footballThere was no happy return to the Ataturk Stadium, where the Reds famously won Champions League
Arts and Entertainment
Natural beauty: Aidan Turner stars in the new series of Poldark
arts + ents
Have you tried new the Independent Digital Edition apps?
ebooks
ebooksA special investigation by Andy McSmith
News
Mia Freedman, editorial director of the Mamamia website, reads out a tweet she was sent.
arts + ents
News
people
Arts and Entertainment
The write stuff: masters of story-telling James Joyce, left, and Thomas Hardy
arts + ents...begging to differ, John Walsh can't even begin to number the ways
Sport
Jose Mourinho on Sky Sports
footballEXCLUSIVE COLUMN Paul Scholes: It was not a leg-breaking tackle, as the Chelsea manager had claimed
Latest stories from i100
Have you tried new the Independent Digital Edition apps?
Independent Dating
and  

By clicking 'Search' you
are agreeing to our
Terms of Use.

iJobs Job Widget
iJobs General

Recruitment Genius: Bookkeeper

£23000 - £26000 per annum: Recruitment Genius: This small, friendly, proactive...

Recruitment Genius: Photographic Event Crew

£14500 - £22800 per annum: Recruitment Genius: This is a fantastic opportunity...

Recruitment Genius: Software Developers - .NET / ASP.NET / WebAPI / JavaScript

Negotiable: Recruitment Genius: A Software Developer is required to join a lea...

Austen Lloyd: Corporate Tax Solicitor - City

Excellent Salary: Austen Lloyd: A first rate opportunity to join a top ranking...

Day In a Page

HIV pill: Scientists hail discovery of 'game-changer' that cuts the risk of infection among gay men by 86%

Scientists hail daily pill that protects against HIV infection

Breakthrough in battle against global scourge – but will the NHS pay for it?
How we must adjust our lifestyles to nature: Welcome to the 'Anthropocene', the human epoch

Time to play God

Welcome to the 'Anthropocene', the human epoch where we may need to redefine nature itself
MacGyver returns, but with a difference: Handyman hero of classic 1980s TV series to be recast as a woman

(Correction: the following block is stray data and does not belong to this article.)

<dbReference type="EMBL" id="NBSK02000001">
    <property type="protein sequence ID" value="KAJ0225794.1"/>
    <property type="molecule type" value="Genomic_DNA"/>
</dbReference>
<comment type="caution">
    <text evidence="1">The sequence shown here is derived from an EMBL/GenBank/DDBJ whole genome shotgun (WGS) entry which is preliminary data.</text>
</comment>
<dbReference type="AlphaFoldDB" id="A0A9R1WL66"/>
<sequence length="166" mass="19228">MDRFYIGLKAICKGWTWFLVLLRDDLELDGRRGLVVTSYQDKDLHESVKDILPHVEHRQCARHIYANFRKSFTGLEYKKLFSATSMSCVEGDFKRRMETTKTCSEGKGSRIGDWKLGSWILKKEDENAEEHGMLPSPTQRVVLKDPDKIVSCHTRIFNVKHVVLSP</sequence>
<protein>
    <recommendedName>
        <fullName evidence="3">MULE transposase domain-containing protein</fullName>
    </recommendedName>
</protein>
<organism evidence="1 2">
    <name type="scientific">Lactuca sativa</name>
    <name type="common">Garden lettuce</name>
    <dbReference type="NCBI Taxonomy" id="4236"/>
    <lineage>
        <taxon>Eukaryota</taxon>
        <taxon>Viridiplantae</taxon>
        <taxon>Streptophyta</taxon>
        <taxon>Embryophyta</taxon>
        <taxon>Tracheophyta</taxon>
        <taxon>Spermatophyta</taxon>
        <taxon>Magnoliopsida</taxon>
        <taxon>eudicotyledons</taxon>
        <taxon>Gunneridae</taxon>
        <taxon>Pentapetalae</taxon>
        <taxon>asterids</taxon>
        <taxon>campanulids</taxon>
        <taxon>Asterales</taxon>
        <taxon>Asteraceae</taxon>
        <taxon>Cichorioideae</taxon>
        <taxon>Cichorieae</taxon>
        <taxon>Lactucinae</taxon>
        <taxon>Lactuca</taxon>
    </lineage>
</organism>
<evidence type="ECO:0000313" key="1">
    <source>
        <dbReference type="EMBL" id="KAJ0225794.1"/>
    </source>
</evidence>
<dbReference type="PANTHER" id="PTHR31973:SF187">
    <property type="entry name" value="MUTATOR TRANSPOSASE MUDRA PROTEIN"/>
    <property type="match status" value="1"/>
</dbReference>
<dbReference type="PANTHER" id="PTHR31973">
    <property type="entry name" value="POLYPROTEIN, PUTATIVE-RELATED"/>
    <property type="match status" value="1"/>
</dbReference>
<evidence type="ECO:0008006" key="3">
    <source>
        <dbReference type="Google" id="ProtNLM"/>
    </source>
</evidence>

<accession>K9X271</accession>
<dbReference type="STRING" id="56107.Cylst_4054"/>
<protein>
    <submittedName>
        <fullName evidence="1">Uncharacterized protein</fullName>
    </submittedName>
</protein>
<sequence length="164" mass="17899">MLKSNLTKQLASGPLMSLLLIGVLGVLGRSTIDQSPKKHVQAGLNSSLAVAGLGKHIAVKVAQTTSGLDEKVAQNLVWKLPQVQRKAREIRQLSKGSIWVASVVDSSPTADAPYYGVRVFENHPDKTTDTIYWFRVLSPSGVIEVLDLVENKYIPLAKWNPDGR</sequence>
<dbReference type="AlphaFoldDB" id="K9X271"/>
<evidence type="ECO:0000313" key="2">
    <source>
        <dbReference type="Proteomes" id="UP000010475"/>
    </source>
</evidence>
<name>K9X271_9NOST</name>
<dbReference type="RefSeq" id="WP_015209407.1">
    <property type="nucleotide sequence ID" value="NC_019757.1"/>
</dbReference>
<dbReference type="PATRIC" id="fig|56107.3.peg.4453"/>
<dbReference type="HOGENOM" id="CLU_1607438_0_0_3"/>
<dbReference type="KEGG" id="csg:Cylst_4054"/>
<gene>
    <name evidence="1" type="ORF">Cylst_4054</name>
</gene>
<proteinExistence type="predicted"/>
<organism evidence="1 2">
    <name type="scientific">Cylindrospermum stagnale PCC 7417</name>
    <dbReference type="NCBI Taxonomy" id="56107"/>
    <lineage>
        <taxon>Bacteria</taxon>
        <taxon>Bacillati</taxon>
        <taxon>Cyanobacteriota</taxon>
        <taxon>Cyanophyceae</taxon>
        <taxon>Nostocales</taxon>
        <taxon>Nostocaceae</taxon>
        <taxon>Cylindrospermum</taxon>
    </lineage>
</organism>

MacGyver returns, but with a difference

Handyman hero of classic 1980s TV series to be recast as a woman
Tunnel renaissance: Why cities are hiding roads down in the ground

Tunnel renaissance

Why cities are hiding roads underground
'Backstreet Boys - Show 'Em What You're Made Of': An affectionate look at five middle-aged men

Boys to men

The Backstreet Boys might be middle-aged, married and have dodgy knees, but a heartfelt documentary reveals they’re not going gently into pop’s good night
Crufts 2015: Should foreign dogs be allowed to compete?

Crufts 2015

Should foreign dogs be allowed to compete?
10 best projectors

How to make your home cinema more cinematic: 10 best projectors

Want to recreate the big-screen experience in your sitting room? IndyBest sizes up gadgets to form your film-watching
Manchester City 1 Barcelona 2 player ratings: Luis Suarez? Lionel Messi? Joe Hart? Who was the star man?

Manchester City vs Barcelona player ratings

Luis Suarez? Lionel Messi? Joe Hart? Who was the star man at the Etihad?
Arsenal vs Monaco: Monaco - the making of Gunners' manager Arsene Wenger

Monaco: the making of Wenger

Jack Pitt-Brooke speaks to former players and learns the Frenchman’s man-management has always been one of his best skills
Cricket World Cup 2015: Chris Gayle - the West Indies' enigma lives up to his reputation

Chris Gayle: The West Indies' enigma

Some said the game's eternal rebel was washed up. As ever, he proved he writes the scripts by producing a blistering World Cup innings
In Ukraine a dark world of hybrid warfare and murky loyalties prevails

In Ukraine a dark world of hybrid warfare

This war in the shadows has been going on since the fall of Mr Yanukovych
'Birdman' and 'Bullets Over Broadway': Homage or plagiarism?

Homage or plagiarism?

'Birdman' shares much DNA with Woody Allen's 'Bullets Over Broadway'
Broadchurch ends as damp squib not even David Tennant can revive

A damp squib not even David Tennant can revive

Broadchurch, Series 2 finale, review
A Koi carp breeding pond, wall-mounted iPads and a bathroom with a 'wellness' shower: inside the mansion of Germany's 'Bishop of Bling'

Inside the mansion of Germany's 'Bishop of Bling'

A Koi carp breeding pond, wall-mounted iPads and a bathroom with a 'wellness' shower